What we envisage for Asia in the 21st century, is that it should become a greater contributor to the advancement of human civilization. This would not be possible unless we fully restore our sense of confidence in ourselves and in the positive aspects of our past and traditions. But confidence, as in the past and clearly in our day, can easily evolve into arrogance. In this, we must be constantly reminded by a great sage of Asia that "he who can overcome others is strong; but he who can overcome himself is mighty." The greatest victory of all is in winning the inner struggle of conscience. Even as we regain our confidence, so must we imbue ourselves with the virtue of humility.
One of the greatest challenge to Asia in the coning years is still economics. The economic perfomances of Asian countries in the last two or three decades have been uneven. Thus, it is not only the question of ð 6 2 sustaining growth in countries which have achieved high growth, especially in East Asia, but also of spreading the growth to other areas. The most significant conclusion in the World Bank study of the eight high-performing economies in East Asia is that there is nothing miraculous about the East Asian economic miracles. If other parts of Asia are able to achieve political stability, to invest more in education than in defence, to release initiative and entrepreneurship rather than to stiffle them, to undertake pro-growth and market friendly policies, then those economic miracles in time will also be theirs.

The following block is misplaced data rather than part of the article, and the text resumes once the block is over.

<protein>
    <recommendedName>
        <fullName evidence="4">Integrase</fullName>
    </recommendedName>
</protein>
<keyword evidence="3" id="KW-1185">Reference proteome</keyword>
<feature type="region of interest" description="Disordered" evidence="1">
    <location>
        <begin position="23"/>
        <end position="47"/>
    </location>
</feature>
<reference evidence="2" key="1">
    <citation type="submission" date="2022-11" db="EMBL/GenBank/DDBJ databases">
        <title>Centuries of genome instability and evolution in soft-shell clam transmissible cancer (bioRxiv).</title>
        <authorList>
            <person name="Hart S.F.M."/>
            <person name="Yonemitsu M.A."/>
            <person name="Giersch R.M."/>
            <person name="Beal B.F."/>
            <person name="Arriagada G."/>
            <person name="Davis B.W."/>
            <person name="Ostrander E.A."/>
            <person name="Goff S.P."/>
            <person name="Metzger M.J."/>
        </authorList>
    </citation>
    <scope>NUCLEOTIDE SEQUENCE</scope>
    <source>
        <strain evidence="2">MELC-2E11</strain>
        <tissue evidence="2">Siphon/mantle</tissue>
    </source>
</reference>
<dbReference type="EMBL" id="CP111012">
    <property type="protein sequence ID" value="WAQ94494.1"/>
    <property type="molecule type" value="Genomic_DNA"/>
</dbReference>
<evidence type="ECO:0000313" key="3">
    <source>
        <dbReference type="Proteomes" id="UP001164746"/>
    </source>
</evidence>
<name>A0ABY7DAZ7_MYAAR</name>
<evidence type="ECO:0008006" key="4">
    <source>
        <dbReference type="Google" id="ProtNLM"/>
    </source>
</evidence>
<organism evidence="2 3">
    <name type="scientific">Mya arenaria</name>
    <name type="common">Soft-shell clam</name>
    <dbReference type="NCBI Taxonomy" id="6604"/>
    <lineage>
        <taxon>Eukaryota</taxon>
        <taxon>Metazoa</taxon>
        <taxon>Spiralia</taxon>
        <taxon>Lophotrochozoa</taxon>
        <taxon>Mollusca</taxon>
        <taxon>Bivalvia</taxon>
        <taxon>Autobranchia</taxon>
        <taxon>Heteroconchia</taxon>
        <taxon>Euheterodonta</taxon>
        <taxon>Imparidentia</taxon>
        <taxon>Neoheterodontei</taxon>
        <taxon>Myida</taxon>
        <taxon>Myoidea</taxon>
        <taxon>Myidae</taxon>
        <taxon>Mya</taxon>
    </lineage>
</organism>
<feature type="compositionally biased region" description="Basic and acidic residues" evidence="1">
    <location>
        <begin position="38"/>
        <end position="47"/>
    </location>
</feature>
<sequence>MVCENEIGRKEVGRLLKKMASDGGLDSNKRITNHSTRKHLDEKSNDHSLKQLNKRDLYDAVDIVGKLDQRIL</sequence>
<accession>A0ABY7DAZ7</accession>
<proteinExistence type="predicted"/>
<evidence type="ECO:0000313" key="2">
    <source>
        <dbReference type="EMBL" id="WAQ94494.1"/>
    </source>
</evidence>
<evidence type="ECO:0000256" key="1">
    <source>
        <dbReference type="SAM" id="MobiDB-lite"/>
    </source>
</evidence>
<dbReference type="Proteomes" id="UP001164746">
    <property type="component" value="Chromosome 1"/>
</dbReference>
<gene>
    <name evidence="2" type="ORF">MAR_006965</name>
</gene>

The economic challenges before the high performing eight in the coming years are by no means small. The far-reaching issue now is whether the current economic difficulties in Japan and the slowing of growth in South Korea presages the inevitable future course for the others. I think East Asia, especially Japan and South Korea, is far from reaching its full bloom to undergo the long term relative decline ascribed to the industrial economies of the West. Only inept policies and excessive greed could abort Asia from realizing its fullest potential. The pain that Japan has to undergo should be a potent reminder for the NICs and Southeast Asian economies to exercise restrain or even impose discipline in sectors that are highly susceptible to excessive speculation, sectors where greed can create a fragile bubble economy. Any bubble and its eventual puncture will throw the entire economy off balance, erase all the achievements of macroeconomic stabilization and derail growth.